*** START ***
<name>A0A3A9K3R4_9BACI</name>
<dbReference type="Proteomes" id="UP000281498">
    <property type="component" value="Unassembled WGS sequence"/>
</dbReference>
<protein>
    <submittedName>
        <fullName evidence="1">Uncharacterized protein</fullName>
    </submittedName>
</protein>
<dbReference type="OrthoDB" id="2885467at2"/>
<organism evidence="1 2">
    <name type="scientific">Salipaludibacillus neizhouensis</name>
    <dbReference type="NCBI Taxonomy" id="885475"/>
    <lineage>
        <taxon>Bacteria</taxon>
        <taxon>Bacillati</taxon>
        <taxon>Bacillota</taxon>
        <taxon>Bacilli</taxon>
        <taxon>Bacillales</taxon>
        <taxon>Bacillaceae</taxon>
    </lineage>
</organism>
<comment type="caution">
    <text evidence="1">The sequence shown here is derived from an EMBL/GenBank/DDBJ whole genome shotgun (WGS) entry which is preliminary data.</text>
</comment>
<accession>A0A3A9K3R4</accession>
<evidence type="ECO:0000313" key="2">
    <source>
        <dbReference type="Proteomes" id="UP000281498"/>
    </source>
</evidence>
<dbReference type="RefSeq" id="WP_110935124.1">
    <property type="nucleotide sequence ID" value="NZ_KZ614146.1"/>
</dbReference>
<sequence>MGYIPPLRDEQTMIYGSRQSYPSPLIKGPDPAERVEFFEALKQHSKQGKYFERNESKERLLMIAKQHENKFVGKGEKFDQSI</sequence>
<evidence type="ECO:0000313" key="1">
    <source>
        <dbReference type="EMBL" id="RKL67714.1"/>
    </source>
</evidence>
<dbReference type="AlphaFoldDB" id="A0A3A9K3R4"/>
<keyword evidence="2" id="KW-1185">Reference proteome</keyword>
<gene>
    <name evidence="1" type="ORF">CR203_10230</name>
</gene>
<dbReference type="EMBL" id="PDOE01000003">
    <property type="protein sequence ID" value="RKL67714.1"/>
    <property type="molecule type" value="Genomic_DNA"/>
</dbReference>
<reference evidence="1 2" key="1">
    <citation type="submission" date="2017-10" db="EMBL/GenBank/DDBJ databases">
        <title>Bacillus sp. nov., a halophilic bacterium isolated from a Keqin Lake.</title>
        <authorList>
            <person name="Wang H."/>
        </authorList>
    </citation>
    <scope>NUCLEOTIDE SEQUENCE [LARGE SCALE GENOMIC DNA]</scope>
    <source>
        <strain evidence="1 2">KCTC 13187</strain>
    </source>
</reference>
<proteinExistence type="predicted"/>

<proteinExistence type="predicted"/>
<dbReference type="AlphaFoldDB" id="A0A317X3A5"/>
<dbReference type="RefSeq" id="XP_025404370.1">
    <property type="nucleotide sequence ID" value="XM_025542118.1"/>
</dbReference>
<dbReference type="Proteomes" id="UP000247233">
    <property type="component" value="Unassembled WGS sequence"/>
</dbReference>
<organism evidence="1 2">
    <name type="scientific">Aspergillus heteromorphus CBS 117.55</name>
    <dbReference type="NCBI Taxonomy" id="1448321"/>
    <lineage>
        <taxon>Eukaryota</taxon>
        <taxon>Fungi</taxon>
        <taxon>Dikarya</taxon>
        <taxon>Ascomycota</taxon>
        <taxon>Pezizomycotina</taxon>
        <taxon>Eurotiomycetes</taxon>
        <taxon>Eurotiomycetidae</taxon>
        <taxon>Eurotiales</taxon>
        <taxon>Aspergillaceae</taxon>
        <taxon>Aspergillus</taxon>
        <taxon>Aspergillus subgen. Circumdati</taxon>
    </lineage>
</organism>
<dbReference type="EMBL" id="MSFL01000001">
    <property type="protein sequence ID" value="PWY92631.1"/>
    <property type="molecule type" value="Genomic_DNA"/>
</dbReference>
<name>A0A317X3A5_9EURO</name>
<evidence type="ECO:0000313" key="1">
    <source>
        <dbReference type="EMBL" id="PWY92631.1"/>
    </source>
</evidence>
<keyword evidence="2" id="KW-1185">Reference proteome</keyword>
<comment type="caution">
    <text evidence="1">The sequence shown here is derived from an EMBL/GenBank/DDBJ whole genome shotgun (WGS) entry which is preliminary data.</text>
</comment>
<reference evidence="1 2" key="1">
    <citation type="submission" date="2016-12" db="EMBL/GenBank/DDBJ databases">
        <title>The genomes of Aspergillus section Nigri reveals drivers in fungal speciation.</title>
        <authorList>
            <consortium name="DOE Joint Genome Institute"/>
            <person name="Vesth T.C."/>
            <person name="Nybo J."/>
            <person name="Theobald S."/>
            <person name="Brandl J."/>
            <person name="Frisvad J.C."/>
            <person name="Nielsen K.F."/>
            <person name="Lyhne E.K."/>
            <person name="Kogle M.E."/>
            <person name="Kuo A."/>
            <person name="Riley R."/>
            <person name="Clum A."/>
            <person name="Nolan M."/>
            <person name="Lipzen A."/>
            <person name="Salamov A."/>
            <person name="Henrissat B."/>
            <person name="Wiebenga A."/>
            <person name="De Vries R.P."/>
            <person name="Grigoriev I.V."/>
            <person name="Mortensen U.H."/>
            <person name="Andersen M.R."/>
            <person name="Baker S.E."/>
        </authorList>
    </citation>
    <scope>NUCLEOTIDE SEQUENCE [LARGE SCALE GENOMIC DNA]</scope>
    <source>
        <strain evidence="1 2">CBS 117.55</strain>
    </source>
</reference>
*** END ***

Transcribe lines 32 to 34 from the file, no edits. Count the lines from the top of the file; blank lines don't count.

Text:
<dbReference type="RefSeq" id="WP_110935124.1">
    <property type="nucleotide sequence ID" value="NZ_KZ614146.1"/>
</dbReference>